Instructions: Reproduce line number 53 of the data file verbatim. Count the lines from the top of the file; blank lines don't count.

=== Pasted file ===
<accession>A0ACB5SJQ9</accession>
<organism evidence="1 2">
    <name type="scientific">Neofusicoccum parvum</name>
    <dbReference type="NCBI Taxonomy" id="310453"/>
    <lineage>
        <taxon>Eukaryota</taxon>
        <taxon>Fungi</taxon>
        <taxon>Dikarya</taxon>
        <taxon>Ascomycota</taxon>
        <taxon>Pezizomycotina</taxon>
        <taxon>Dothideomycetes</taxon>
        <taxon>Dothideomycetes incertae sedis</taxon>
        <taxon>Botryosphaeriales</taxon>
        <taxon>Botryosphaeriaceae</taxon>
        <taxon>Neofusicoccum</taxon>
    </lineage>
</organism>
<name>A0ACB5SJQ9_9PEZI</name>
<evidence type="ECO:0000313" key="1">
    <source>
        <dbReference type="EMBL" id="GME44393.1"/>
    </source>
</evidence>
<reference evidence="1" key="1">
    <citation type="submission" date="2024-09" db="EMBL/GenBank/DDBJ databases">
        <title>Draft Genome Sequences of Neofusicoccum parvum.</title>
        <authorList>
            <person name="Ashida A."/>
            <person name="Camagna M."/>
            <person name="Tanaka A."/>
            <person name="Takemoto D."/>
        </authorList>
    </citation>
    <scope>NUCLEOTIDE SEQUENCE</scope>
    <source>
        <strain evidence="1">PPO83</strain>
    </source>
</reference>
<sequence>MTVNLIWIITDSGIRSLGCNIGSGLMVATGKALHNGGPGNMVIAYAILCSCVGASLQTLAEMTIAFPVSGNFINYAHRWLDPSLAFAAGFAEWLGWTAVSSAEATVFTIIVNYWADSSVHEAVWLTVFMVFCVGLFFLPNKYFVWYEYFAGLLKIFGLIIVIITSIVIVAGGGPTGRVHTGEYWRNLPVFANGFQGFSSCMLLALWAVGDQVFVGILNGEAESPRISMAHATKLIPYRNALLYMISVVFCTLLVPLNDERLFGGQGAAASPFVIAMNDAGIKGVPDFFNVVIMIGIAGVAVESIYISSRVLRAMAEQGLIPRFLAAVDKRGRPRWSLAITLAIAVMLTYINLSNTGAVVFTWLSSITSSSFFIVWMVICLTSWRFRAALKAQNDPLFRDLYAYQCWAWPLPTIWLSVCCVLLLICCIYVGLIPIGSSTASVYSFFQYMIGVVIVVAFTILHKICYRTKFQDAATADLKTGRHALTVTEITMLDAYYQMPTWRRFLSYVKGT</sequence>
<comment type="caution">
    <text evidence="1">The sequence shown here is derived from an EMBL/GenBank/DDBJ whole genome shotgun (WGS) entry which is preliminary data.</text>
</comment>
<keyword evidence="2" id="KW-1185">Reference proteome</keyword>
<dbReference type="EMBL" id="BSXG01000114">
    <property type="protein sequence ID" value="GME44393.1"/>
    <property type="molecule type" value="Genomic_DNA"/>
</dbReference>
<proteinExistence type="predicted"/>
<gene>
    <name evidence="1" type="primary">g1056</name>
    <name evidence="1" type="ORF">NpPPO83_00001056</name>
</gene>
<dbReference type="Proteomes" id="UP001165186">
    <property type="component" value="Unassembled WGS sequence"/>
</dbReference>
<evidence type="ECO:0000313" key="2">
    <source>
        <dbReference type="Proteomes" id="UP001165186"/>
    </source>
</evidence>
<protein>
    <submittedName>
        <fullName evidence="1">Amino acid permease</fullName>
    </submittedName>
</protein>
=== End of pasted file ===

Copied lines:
<dbReference type="Proteomes" id="UP001165186">